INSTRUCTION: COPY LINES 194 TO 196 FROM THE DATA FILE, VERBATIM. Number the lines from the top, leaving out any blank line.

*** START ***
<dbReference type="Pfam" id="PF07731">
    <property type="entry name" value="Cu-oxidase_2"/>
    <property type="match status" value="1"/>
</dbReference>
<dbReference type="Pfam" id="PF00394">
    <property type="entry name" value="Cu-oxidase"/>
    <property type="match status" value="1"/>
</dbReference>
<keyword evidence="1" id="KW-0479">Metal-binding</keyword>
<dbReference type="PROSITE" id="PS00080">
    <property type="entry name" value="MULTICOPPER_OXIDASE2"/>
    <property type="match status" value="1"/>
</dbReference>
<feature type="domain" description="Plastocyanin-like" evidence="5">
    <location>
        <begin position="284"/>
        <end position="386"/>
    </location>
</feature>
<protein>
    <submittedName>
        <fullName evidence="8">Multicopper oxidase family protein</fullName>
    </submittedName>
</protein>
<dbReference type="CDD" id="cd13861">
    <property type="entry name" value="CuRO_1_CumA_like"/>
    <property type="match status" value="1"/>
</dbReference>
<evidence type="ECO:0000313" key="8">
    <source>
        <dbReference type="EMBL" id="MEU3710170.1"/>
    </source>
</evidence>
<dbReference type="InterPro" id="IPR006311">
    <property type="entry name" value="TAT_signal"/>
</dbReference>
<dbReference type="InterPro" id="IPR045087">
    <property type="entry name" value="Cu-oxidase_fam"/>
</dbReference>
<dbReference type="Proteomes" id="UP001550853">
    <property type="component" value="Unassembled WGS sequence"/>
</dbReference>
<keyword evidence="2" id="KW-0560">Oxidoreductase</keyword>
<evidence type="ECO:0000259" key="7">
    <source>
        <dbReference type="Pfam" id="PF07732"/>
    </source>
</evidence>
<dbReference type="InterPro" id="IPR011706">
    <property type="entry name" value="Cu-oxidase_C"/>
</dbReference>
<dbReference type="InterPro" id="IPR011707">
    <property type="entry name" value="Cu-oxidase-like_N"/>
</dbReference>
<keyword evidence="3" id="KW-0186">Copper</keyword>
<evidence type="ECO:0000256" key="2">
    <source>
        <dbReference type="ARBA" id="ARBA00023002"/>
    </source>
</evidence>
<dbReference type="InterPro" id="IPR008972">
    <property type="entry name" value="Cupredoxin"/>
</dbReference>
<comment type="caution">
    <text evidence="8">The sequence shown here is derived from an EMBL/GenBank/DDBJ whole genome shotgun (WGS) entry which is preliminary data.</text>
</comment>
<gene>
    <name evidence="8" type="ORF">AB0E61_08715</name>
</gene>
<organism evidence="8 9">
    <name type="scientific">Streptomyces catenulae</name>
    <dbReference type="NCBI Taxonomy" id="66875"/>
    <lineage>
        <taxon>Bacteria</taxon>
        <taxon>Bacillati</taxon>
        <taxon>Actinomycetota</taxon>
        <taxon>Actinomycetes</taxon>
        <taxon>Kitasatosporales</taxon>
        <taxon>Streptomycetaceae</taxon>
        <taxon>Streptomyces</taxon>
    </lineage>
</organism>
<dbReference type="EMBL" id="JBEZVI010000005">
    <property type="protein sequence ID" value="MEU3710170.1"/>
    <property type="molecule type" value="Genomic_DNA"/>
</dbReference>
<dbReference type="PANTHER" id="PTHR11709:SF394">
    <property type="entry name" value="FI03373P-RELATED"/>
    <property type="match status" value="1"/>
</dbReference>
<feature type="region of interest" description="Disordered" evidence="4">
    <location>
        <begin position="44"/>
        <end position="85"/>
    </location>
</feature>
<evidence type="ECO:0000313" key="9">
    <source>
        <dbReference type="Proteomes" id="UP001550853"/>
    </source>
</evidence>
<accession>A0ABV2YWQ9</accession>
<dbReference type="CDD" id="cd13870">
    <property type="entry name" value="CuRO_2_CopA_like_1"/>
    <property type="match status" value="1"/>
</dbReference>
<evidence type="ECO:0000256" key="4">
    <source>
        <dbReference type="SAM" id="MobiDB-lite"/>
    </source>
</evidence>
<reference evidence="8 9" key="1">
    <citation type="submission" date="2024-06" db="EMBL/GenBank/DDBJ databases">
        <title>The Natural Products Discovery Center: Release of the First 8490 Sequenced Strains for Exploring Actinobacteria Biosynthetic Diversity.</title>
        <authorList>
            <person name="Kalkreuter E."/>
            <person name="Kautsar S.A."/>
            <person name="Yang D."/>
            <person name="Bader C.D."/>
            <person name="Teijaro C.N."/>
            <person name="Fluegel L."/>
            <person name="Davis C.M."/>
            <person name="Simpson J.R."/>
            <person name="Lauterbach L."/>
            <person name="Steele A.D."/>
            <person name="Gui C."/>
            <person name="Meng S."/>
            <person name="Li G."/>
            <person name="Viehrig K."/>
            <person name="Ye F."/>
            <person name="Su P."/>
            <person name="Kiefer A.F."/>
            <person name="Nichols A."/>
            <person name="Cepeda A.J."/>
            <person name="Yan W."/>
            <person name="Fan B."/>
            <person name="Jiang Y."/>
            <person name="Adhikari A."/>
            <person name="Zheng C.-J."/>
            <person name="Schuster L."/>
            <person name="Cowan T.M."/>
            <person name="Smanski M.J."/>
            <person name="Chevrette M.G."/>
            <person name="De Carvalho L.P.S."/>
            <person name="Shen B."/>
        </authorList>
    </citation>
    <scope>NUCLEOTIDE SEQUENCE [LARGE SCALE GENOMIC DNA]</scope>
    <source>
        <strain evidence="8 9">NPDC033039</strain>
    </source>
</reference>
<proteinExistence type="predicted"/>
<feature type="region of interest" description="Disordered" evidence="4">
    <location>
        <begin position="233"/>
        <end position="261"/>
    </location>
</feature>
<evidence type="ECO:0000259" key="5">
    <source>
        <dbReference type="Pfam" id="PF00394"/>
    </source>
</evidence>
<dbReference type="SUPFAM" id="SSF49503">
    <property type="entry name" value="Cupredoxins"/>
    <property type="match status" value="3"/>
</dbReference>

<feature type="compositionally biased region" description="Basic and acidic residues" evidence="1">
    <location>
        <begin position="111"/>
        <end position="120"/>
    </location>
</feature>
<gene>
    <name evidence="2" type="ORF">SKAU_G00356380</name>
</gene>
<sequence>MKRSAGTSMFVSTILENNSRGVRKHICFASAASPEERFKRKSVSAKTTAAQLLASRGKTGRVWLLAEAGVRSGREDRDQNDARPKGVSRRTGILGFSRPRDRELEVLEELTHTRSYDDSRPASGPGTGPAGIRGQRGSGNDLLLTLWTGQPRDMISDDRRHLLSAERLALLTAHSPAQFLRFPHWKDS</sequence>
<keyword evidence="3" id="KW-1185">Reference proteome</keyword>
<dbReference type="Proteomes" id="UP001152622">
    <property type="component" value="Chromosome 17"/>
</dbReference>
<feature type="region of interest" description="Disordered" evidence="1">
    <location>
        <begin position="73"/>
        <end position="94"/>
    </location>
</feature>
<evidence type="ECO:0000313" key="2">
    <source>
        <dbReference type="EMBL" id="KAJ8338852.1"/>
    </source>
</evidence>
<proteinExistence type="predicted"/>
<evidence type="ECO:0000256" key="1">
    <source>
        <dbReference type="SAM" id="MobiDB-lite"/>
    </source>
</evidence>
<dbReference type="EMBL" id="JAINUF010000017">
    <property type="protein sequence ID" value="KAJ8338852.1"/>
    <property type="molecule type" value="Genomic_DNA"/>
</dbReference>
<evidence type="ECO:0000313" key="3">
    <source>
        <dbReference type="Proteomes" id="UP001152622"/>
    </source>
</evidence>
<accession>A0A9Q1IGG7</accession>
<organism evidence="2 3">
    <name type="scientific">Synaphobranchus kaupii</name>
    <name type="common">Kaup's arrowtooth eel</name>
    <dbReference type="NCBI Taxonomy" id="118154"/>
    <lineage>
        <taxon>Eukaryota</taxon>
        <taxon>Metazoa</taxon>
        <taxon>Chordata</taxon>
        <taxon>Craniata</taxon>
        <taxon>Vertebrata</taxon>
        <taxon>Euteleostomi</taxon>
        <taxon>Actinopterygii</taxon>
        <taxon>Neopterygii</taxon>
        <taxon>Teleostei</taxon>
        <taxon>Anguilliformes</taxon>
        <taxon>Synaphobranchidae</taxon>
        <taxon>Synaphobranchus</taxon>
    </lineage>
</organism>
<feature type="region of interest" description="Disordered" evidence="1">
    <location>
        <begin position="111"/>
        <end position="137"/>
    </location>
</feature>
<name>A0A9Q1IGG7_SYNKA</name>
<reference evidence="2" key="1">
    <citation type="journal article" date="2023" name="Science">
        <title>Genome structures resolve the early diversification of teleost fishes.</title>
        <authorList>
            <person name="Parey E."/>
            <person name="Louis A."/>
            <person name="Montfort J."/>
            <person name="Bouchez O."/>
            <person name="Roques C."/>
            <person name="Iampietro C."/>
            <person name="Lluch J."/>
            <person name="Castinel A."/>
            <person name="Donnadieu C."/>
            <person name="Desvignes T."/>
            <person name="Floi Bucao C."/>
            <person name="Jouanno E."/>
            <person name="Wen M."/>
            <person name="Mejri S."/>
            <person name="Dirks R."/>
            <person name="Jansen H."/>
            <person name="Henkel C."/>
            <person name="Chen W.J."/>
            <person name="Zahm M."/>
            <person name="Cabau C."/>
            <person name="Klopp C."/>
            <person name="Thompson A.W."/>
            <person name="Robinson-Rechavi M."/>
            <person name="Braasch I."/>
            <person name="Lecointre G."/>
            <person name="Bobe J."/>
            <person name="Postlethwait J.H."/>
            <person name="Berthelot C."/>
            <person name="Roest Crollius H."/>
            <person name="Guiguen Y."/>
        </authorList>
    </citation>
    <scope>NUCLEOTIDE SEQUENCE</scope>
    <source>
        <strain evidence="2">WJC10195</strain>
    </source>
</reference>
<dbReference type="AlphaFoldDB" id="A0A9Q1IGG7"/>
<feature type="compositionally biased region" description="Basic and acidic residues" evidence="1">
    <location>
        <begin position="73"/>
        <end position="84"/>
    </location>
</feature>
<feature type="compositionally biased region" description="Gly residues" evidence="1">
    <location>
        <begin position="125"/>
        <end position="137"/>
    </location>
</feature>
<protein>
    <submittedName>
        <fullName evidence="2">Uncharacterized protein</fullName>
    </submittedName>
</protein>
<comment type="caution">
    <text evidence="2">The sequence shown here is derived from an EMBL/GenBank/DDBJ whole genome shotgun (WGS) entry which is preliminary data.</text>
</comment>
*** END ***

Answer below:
<proteinExistence type="predicted"/>
<evidence type="ECO:0000256" key="1">
    <source>